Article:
When egos clash, the results are often disastrous. Ugly too. And the row tends to rumble on. That’s what has happened in the Virat Kohli-Sourav Ganguly spat. The fallout from the controversy continues to hog headlines with the news that Ganguly had planned to issue a show-cause notice to Kohli over his statements.
Ahead of the South Africa tour, at an online press conference, Kohli denied Ganguly’s claims that he had tried to dissuade the former from quitting as T20 captain. That came on the heels of the Indian cricket board’s move to strip Kohli of captaincy in One-Day Internationals.
Kohli’s denial lit an inferno as Ganguly was deemed to have lied. While the Indian cricket board president didn’t clear the air, chief selector Chetan Sharma sprang to Ganguly’s defence, saying that everyone at the selection committee meeting had asked Kohli to reconsider his decision. That runs counter to Kohli’s assertion that the Board for Control of Cricket in India (BCCI) received the news well and even called it a “progressive step”.
Truth a casualty in the war of words
Somebody is not telling the truth. But there’s no point in dredging the matter since Kohli has relinquished the Indian captaincy in all formats. Amid the ruins of the Test series loss to South Africa comes the news that Ganguly had to be persuaded against issuing a show-cause notice to Kohli, reports said. Fortunately for Indian cricket, better sense prevailed.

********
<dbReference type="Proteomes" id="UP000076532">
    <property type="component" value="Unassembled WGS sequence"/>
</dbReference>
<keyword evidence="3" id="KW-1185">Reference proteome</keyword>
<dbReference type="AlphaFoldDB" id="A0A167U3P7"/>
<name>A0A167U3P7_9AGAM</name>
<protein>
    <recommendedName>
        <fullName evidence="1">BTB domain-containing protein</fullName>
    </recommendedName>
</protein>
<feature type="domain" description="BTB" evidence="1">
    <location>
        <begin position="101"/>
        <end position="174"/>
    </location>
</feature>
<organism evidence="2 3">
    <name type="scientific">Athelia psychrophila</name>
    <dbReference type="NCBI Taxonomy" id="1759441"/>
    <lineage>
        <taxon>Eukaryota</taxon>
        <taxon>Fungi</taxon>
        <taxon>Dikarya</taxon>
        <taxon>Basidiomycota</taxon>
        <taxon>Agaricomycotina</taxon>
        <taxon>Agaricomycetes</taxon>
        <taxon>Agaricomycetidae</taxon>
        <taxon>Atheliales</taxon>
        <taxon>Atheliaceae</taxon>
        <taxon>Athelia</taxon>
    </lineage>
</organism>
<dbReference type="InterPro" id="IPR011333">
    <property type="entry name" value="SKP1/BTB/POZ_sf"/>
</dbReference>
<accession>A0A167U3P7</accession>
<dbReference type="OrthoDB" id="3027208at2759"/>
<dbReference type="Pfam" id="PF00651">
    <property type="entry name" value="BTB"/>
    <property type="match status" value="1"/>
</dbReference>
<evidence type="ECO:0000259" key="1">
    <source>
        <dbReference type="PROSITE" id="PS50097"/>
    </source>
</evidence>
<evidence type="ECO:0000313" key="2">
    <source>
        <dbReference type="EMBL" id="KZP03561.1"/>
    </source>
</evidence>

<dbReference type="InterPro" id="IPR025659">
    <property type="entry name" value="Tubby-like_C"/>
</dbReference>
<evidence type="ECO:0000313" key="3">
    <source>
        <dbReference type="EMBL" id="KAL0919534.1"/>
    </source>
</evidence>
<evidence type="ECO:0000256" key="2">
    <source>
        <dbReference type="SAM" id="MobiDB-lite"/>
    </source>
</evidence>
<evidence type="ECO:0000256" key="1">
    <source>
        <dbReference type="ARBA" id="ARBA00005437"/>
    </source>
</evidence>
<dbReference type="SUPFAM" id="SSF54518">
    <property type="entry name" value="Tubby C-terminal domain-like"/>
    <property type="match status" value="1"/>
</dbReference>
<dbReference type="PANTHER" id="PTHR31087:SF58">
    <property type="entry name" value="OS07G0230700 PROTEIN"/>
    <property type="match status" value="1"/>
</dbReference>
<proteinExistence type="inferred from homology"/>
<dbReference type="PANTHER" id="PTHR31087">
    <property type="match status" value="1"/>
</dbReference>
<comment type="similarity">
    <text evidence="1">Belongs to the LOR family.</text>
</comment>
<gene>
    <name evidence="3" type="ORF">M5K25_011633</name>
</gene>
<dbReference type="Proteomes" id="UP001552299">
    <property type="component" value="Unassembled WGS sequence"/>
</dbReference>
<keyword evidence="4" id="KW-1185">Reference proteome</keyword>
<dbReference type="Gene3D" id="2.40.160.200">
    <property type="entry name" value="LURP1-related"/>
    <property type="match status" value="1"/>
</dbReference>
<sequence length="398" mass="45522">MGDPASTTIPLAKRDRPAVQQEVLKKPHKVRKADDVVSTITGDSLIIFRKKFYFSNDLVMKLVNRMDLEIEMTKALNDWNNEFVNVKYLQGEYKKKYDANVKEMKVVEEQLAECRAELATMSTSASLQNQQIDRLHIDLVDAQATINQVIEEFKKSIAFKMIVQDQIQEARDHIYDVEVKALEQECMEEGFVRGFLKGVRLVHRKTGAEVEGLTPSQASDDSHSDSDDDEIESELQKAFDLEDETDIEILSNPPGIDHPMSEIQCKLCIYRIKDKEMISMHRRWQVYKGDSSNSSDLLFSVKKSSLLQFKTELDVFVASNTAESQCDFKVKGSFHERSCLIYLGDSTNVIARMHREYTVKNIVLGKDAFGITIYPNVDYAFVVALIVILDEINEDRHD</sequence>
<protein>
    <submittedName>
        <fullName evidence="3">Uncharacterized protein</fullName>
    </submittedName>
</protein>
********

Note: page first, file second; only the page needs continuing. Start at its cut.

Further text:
Yet I wonder why two individuals in responsible positions didn’t show the maturity to settle the matter amicably. If Ganguly had indeed spoken to Kohli on T20 captaincy, there was no point going public since it wouldn’t have prompted Kohli to reverse his decision.
Similarly, Kohli shouldn’t have tarred Ganguly publicly, even if the Board president didn’t discuss the T20 captaincy. He should have spoken to Ganguly privately, and the matter would have rested there.
Instead, the former India captains chose to go at each other in full public view. It’s nothing but an ego clash. And the fallout was certainly undesirable. It undoubtedly drove Kohli to relinquish the Test captaincy, which to me, was entirely avoidable.
In the end, it looked as if Kohli was pressured into giving up the leadership role. If that’s true, it’s absolutely reprehensible. That’s no way to treat a skipper who helped transform India into the dominant force in cricket for the last few years.
Well, nobody is irreplaceable. Ganguly would know that since he was unceremoniously dumped as captain after he had helped turn India into world-beaters. Having been at the receiving end of an unsavoury saga, Ganguly shouldn’t have allowed a similar fate to befall on Kohli, who was told of his ouster as ODI captain only 40 minutes before the selection meeting.
But then, that’s politics. Cricket could do well without that. I hope we have heard the last of the Kohli-Ganguly spat. It benefits no one. And Indian cricket would be the loser.